Landowners Demand Fair Share in Mineral Resource Development

The Government faces significant challenges if it aims to meet the demands of various landowning communities in the development of mineral resources.

In recent days, landowners from Navuniivi, Ra, and Namosi have presented their demands to the Government regarding mineral resource development. Navuniivi landowners have expressed strong opposition to ongoing publications of their land for mineral exploration. Meanwhile, Namosi landowners, amidst ongoing copper exploration, are insisting on having a 50 percent say in the province’s mineral development activities.

In Votua Village, Ba, where iron ore extraction is underway, landowning units are demanding 100 percent of the royalty shares. They argue that they bear the brunt of the negative impacts caused by these projects. Alternatively, they suggest that the Government could reduce its share of royalties to increase the share for landowning units. Amex Resources Limited, granted a 21-year mining lease in 2012 for extracting iron sands from the Ba River delta—land owned by the vanua o Votua—faces calls from the villagers for a royalty increase from 80 percent to 90 percent, thereby reducing the government’s share from 20 percent to 10 percent.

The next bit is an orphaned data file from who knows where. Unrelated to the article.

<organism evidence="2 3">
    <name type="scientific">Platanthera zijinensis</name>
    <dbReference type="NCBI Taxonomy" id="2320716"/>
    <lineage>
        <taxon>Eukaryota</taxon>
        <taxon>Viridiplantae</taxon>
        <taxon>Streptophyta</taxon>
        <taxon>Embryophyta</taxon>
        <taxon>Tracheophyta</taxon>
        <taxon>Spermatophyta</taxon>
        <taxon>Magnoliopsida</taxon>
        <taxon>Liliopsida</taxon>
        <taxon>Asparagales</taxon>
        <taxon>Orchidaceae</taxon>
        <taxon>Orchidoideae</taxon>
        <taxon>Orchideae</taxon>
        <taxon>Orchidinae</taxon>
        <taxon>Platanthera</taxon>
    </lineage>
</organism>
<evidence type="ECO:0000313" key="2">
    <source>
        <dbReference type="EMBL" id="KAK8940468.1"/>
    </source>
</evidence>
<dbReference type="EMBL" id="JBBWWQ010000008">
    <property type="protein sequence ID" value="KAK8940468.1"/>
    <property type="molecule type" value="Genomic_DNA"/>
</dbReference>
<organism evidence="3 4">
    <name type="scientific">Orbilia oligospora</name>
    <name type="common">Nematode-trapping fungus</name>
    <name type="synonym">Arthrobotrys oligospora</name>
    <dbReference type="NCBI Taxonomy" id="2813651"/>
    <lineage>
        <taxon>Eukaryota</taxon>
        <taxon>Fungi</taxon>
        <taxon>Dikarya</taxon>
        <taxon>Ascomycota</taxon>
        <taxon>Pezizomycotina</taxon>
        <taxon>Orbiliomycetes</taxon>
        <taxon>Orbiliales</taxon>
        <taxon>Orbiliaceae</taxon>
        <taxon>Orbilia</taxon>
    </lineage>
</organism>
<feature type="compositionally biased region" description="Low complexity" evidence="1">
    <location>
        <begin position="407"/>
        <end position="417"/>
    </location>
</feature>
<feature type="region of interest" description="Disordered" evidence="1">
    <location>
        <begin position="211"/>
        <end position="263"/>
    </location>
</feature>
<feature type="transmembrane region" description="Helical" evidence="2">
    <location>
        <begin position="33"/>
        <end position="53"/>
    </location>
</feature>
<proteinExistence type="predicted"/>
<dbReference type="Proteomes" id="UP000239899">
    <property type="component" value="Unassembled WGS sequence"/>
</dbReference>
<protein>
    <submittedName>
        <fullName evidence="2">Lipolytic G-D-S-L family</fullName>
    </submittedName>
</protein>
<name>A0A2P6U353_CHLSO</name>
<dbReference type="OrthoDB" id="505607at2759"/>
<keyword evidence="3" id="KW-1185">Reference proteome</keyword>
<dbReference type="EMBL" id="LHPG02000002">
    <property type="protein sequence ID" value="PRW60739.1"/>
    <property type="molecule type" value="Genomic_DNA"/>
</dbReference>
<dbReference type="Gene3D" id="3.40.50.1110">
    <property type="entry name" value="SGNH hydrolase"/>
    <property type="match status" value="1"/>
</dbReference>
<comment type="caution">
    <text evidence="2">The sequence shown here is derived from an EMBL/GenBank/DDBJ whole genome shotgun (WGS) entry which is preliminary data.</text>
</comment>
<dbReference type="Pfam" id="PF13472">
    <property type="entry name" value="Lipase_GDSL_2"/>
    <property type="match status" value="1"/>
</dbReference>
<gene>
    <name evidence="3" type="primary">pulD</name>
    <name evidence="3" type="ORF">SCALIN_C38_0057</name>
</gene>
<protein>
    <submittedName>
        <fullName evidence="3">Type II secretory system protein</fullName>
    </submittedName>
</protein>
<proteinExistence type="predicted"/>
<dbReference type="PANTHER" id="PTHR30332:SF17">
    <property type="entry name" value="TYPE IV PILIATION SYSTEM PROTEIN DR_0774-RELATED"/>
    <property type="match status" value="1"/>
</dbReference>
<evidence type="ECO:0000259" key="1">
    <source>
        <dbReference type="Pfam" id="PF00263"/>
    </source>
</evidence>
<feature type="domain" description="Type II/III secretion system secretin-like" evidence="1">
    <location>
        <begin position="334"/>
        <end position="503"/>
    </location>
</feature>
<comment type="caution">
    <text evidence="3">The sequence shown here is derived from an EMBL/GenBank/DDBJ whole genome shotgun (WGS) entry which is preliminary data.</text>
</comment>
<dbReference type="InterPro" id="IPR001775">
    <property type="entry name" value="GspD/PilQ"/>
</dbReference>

Votua landowning units suggest the Government could find other incentives from mining companies through application fees for obtaining licences and permits.

In addition to financial demands, Votua villagers have specified that developers in the mineral resource sector must collaborate with the Government to train villagers in relevant trades. This condition is part of the deal for allowing mineral resource development on their land. The landowners also seek government recognition of their investment plans in mineral resources development. They have requested that notices for licence renewals be printed in larger fonts to improve readability and awareness.

Regarding royalties, landowners have raised concerns about a lack of clear calculation methods and specific guidelines. The Fair Share of Mineral Royalties Act 2018 mandates that 20 percent of royalties go to the Government and 80 percent to the landowners. However, landowners have pointed out issues with the fair distribution of these royalties among villagers, noting that they have not received the full benefits over the 12-year operation of the licence.

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